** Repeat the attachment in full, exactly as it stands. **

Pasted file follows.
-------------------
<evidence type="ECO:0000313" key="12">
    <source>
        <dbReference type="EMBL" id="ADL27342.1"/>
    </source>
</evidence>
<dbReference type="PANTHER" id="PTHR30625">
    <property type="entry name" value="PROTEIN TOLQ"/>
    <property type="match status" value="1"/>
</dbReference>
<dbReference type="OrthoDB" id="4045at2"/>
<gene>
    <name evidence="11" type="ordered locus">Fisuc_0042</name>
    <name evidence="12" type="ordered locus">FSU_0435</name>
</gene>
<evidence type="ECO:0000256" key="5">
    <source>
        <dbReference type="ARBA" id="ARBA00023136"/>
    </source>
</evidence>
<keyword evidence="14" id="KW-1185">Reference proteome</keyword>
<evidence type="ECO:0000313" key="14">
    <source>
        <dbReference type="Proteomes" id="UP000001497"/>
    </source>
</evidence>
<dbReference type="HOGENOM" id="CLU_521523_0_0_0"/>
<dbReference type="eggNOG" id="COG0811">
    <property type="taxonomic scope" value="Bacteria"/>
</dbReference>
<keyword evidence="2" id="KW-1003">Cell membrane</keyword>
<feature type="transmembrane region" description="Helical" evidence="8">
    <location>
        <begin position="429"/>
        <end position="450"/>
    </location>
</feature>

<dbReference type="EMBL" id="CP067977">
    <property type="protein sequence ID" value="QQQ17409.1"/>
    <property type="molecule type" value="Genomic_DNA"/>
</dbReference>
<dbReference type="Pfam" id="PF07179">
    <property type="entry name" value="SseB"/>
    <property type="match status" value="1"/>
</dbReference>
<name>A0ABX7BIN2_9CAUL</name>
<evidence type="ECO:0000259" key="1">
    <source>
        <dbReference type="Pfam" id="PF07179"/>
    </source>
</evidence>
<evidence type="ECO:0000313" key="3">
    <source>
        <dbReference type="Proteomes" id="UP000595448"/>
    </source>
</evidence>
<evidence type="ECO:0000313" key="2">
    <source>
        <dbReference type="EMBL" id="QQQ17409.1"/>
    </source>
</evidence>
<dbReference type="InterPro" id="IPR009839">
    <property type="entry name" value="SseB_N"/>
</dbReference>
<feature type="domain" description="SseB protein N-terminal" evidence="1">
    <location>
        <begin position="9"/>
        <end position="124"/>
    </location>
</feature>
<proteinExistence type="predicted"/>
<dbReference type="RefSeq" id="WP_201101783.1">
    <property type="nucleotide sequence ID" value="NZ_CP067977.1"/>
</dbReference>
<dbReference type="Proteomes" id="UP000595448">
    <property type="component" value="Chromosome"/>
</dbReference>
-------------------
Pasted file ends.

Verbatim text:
<evidence type="ECO:0000313" key="12">
    <source>
        <dbReference type="EMBL" id="ADL27342.1"/>
    </source>
</evidence>
<dbReference type="PANTHER" id="PTHR30625">
    <property type="entry name" value="PROTEIN TOLQ"/>
    <property type="match status" value="1"/>
</dbReference>
<dbReference type="OrthoDB" id="4045at2"/>
<gene>
    <name evidence="11" type="ordered locus">Fisuc_0042</name>
    <name evidence="12" type="ordered locus">FSU_0435</name>
</gene>
<evidence type="ECO:0000256" key="5">
    <source>
        <dbReference type="ARBA" id="ARBA00023136"/>
    </source>
</evidence>
<keyword evidence="14" id="KW-1185">Reference proteome</keyword>
<evidence type="ECO:0000313" key="14">
    <source>
        <dbReference type="Proteomes" id="UP000001497"/>
    </source>
</evidence>
<dbReference type="HOGENOM" id="CLU_521523_0_0_0"/>
<dbReference type="eggNOG" id="COG0811">
    <property type="taxonomic scope" value="Bacteria"/>
</dbReference>
<keyword evidence="2" id="KW-1003">Cell membrane</keyword>
<feature type="transmembrane region" description="Helical" evidence="8">
    <location>
        <begin position="429"/>
        <end position="450"/>
    </location>
</feature>

<dbReference type="EMBL" id="CP067977">
    <property type="protein sequence ID" value="QQQ17409.1"/>
    <property type="molecule type" value="Genomic_DNA"/>
</dbReference>
<dbReference type="Pfam" id="PF07179">
    <property type="entry name" value="SseB"/>
    <property type="match status" value="1"/>
</dbReference>
<name>A0ABX7BIN2_9CAUL</name>
<evidence type="ECO:0000259" key="1">
    <source>
        <dbReference type="Pfam" id="PF07179"/>
    </source>
</evidence>
<evidence type="ECO:0000313" key="3">
    <source>
        <dbReference type="Proteomes" id="UP000595448"/>
    </source>
</evidence>
<evidence type="ECO:0000313" key="2">
    <source>
        <dbReference type="EMBL" id="QQQ17409.1"/>
    </source>
</evidence>
<dbReference type="InterPro" id="IPR009839">
    <property type="entry name" value="SseB_N"/>
</dbReference>
<feature type="domain" description="SseB protein N-terminal" evidence="1">
    <location>
        <begin position="9"/>
        <end position="124"/>
    </location>
</feature>
<proteinExistence type="predicted"/>
<dbReference type="RefSeq" id="WP_201101783.1">
    <property type="nucleotide sequence ID" value="NZ_CP067977.1"/>
</dbReference>
<dbReference type="Proteomes" id="UP000595448">
    <property type="component" value="Chromosome"/>
</dbReference>